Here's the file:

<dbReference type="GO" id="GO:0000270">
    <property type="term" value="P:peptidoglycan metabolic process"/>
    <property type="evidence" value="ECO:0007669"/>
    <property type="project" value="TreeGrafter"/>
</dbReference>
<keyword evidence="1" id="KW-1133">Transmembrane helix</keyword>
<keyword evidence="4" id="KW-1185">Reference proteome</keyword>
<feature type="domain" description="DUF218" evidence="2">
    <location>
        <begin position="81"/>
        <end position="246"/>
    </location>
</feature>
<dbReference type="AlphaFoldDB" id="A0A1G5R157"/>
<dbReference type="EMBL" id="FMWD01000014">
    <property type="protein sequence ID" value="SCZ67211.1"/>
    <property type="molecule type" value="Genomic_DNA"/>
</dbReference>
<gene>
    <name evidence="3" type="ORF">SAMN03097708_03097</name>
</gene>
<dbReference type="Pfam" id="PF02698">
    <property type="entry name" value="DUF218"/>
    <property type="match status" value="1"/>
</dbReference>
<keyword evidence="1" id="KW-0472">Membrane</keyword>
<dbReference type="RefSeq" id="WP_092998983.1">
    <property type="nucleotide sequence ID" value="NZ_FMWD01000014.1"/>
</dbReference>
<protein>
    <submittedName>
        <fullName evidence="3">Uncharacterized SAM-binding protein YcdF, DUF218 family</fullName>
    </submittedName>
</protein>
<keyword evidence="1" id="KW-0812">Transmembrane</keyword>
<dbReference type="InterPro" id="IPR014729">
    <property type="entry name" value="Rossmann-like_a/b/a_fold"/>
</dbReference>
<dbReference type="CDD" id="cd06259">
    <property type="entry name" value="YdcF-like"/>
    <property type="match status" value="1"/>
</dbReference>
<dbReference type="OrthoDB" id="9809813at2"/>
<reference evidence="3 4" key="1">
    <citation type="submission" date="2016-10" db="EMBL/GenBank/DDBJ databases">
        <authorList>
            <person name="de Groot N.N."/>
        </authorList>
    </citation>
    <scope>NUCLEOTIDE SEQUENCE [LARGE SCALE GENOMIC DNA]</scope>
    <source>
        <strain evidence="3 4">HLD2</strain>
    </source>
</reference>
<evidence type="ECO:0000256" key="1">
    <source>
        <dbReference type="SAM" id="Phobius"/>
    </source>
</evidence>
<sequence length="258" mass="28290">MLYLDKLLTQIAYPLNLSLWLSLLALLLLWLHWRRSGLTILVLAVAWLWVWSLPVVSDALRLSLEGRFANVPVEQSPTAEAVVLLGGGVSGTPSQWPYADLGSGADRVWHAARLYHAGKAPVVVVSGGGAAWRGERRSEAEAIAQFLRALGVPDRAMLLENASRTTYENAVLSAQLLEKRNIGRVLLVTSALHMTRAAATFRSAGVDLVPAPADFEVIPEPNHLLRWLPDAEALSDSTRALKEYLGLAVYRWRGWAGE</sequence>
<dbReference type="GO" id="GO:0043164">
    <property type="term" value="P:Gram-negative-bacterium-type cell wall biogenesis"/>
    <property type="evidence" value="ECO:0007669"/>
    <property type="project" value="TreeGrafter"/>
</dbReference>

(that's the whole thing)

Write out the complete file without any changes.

<dbReference type="GO" id="GO:0000270">
    <property type="term" value="P:peptidoglycan metabolic process"/>
    <property type="evidence" value="ECO:0007669"/>
    <property type="project" value="TreeGrafter"/>
</dbReference>
<keyword evidence="1" id="KW-1133">Transmembrane helix</keyword>
<keyword evidence="4" id="KW-1185">Reference proteome</keyword>
<feature type="domain" description="DUF218" evidence="2">
    <location>
        <begin position="81"/>
        <end position="246"/>
    </location>
</feature>
<dbReference type="AlphaFoldDB" id="A0A1G5R157"/>
<dbReference type="EMBL" id="FMWD01000014">
    <property type="protein sequence ID" value="SCZ67211.1"/>
    <property type="molecule type" value="Genomic_DNA"/>
</dbReference>
<gene>
    <name evidence="3" type="ORF">SAMN03097708_03097</name>
</gene>
<dbReference type="Pfam" id="PF02698">
    <property type="entry name" value="DUF218"/>
    <property type="match status" value="1"/>
</dbReference>
<keyword evidence="1" id="KW-0472">Membrane</keyword>
<dbReference type="RefSeq" id="WP_092998983.1">
    <property type="nucleotide sequence ID" value="NZ_FMWD01000014.1"/>
</dbReference>
<protein>
    <submittedName>
        <fullName evidence="3">Uncharacterized SAM-binding protein YcdF, DUF218 family</fullName>
    </submittedName>
</protein>
<keyword evidence="1" id="KW-0812">Transmembrane</keyword>
<dbReference type="InterPro" id="IPR014729">
    <property type="entry name" value="Rossmann-like_a/b/a_fold"/>
</dbReference>
<dbReference type="CDD" id="cd06259">
    <property type="entry name" value="YdcF-like"/>
    <property type="match status" value="1"/>
</dbReference>
<dbReference type="OrthoDB" id="9809813at2"/>
<reference evidence="3 4" key="1">
    <citation type="submission" date="2016-10" db="EMBL/GenBank/DDBJ databases">
        <authorList>
            <person name="de Groot N.N."/>
        </authorList>
    </citation>
    <scope>NUCLEOTIDE SEQUENCE [LARGE SCALE GENOMIC DNA]</scope>
    <source>
        <strain evidence="3 4">HLD2</strain>
    </source>
</reference>
<evidence type="ECO:0000256" key="1">
    <source>
        <dbReference type="SAM" id="Phobius"/>
    </source>
</evidence>
<sequence length="258" mass="28290">MLYLDKLLTQIAYPLNLSLWLSLLALLLLWLHWRRSGLTILVLAVAWLWVWSLPVVSDALRLSLEGRFANVPVEQSPTAEAVVLLGGGVSGTPSQWPYADLGSGADRVWHAARLYHAGKAPVVVVSGGGAAWRGERRSEAEAIAQFLRALGVPDRAMLLENASRTTYENAVLSAQLLEKRNIGRVLLVTSALHMTRAAATFRSAGVDLVPAPADFEVIPEPNHLLRWLPDAEALSDSTRALKEYLGLAVYRWRGWAGE</sequence>
<dbReference type="GO" id="GO:0043164">
    <property type="term" value="P:Gram-negative-bacterium-type cell wall biogenesis"/>
    <property type="evidence" value="ECO:0007669"/>
    <property type="project" value="TreeGrafter"/>
</dbReference>